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*The action of parity on a tensor or pseudotensor depends on the number of indices it has (i.e. its tensor rank):*

- Tensors of odd rank (e.g. vectors) reverse sign under parity.

- Tensors of even rank (e.g. scalars, linear transformations, bivectors, metrics) retain their sign under parity.

- Pseudotensors of odd rank (e.g. pseudovectors) retain their sign under parity.

- Pseudotensors of even rank (e.g. pseudoscalars) reverse sign under parity.

- Tensors of odd rank (e.g. vectors) reverse sign under parity.

- Tensors of even rank (e.g. scalars, linear transformations, bivectors, metrics) retain their sign under parity.

- Pseudotensors of odd rank (e.g. pseudovectors) retain their sign under parity.

- Pseudotensors of even rank (e.g. pseudoscalars) reverse sign under parity.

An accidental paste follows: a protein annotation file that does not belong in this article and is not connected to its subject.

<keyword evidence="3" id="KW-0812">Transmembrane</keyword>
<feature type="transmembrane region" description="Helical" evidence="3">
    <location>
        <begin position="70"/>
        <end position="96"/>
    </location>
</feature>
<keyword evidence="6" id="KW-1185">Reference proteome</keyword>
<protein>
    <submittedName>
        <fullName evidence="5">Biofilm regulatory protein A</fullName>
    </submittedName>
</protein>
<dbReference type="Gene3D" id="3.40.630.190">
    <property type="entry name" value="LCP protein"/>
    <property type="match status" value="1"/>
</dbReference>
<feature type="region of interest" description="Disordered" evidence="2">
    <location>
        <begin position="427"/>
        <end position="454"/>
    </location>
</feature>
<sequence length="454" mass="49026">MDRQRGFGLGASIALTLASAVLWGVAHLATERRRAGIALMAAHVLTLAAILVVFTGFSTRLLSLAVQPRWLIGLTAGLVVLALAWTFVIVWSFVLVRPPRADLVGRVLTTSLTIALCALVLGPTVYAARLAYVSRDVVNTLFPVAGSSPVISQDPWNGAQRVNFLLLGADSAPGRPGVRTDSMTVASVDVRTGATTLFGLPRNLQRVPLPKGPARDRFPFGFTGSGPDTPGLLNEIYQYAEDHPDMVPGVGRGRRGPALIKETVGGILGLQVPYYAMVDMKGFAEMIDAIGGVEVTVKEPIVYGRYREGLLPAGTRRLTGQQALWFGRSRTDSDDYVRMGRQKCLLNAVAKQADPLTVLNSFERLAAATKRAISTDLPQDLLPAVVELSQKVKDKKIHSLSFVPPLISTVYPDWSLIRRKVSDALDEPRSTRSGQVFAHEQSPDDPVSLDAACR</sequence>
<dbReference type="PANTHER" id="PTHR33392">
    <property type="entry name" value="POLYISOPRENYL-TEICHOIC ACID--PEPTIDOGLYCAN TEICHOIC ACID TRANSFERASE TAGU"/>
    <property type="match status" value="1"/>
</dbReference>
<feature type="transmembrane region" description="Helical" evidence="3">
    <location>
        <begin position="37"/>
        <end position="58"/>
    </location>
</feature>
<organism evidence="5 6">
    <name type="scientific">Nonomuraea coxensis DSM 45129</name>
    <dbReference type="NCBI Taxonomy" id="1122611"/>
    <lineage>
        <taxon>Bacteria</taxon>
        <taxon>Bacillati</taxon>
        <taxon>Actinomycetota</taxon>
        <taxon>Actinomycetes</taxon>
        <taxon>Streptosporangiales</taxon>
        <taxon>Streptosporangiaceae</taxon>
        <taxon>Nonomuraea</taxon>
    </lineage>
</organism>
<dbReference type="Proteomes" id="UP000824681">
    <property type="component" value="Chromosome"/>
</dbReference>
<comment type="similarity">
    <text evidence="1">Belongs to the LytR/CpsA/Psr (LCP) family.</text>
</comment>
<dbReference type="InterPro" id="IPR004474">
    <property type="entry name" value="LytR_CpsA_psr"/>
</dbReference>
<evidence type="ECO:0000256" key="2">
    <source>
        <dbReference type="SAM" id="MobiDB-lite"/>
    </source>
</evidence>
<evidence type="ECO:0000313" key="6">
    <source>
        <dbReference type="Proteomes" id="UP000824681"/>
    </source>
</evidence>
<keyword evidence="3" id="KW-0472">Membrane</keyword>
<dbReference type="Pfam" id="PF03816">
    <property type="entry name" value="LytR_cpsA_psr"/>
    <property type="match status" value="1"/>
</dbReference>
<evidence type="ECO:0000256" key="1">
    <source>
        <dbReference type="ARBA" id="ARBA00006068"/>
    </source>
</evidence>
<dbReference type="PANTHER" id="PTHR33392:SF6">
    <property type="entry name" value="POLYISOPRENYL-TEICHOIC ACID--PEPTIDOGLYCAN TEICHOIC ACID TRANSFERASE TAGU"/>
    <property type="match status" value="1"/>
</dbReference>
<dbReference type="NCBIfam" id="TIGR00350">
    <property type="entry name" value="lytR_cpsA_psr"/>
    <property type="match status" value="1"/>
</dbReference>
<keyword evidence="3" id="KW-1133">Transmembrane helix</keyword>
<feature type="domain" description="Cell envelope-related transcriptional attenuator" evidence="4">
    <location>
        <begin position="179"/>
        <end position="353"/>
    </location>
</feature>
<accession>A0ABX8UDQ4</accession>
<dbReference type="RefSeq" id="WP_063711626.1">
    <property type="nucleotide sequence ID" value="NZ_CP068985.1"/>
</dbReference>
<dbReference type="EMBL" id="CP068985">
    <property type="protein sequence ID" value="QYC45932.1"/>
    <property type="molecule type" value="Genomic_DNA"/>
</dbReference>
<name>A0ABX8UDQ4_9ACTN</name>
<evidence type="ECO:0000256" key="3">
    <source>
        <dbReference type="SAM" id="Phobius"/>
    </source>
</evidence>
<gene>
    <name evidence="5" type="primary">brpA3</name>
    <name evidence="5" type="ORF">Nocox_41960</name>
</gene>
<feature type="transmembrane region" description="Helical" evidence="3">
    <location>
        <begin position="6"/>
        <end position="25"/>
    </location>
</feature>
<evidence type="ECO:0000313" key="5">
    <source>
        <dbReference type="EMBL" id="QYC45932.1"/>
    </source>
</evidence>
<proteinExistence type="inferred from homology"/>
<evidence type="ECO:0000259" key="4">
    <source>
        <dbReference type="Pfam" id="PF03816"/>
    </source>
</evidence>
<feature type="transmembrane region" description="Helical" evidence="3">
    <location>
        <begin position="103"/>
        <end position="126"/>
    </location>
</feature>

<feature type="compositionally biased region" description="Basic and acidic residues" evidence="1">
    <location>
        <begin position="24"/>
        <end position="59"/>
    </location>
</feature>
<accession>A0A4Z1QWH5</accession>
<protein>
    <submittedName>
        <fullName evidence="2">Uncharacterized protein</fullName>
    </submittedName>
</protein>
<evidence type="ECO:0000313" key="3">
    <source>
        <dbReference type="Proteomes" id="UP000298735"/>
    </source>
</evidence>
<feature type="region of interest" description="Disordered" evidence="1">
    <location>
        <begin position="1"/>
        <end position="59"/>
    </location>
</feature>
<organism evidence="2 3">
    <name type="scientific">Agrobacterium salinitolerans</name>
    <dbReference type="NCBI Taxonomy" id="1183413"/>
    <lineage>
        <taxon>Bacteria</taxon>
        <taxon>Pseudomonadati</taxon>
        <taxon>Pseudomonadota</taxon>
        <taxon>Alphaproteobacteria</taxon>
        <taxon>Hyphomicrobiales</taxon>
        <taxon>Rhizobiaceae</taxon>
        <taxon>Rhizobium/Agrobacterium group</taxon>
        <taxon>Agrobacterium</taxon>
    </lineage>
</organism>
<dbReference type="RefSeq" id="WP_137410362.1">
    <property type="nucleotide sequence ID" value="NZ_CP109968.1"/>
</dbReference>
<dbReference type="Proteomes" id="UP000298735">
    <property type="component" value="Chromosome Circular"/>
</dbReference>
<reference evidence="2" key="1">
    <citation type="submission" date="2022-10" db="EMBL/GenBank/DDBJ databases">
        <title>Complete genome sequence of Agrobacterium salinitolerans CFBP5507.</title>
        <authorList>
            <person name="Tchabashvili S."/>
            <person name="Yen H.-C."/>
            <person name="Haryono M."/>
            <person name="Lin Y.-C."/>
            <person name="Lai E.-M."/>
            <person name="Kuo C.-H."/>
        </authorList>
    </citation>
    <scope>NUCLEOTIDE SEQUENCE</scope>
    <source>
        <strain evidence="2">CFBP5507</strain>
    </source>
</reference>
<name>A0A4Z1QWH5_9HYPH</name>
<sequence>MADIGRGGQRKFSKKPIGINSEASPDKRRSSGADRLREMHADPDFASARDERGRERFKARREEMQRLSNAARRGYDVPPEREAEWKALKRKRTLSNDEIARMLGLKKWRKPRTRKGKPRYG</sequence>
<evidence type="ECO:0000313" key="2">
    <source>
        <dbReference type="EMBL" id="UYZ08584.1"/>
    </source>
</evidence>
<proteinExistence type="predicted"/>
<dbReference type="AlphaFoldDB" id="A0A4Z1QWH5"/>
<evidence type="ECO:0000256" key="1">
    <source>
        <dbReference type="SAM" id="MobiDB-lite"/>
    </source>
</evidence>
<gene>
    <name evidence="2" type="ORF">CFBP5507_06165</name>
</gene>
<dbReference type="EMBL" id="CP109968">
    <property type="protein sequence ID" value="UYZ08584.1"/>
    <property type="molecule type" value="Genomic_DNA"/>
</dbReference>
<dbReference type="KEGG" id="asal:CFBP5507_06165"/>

But I don't understand one thing. Is that statement only for Euclidean three dimensions? I attempted understand it myself. And it is my thoughts. Pseudotensor is determined as:

$$\hat{P}^{i_1\ldots i_q}_{\,j_1\ldots j_p} =

(-1)^A A^{i_1} {}_{k_1}\cdots A^{i_q} {}_{k_q}

B^{l_1} {}_{j_1}\cdots B^{l_p} {}_{j_p}

P^{k_1\ldots k_q}_{l_1\ldots l_p} $$

where ##(-1)^A = \mathrm{sign}(\det(A^{i_q} {}_{k_q})) = \pm{1}##

Let's consider a pseudovector in Euclidean three dimensions. Then ##\det(A^{i_q} {}_{k_q})## is

\begin{pmatrix}

-1 & 0 & 0 \\

0 & -1 & 0 \\

0 & 0 & -1

\end{pmatrix}

And ##(-1)^A=-1##

Let's consider a pseudovector in Euclidean three dimensions. Then ##\det(A^{i_q} {}_{k_q})## is

\begin{pmatrix}

-1 & 0 & 0 & 0\\

0 & -1 & 0 & 0\\

0 & 0 & -1 &0 \\

0 & 0 & 0 & -1

\end{pmatrix}

And ##(-1)^A=1##

Let's consider a pseudovector in Minkovski space. Then ##\det(A^{i_q} {}_{k_q})## is

\begin{pmatrix}

1 & 0 & 0 & 0\\

0 & -1 & 0 & 0\\

0 & 0 & -1 &0 \\

0 & 0 & 0 & -1

\end{pmatrix}

And ##(-1)^A=-1##

am I right?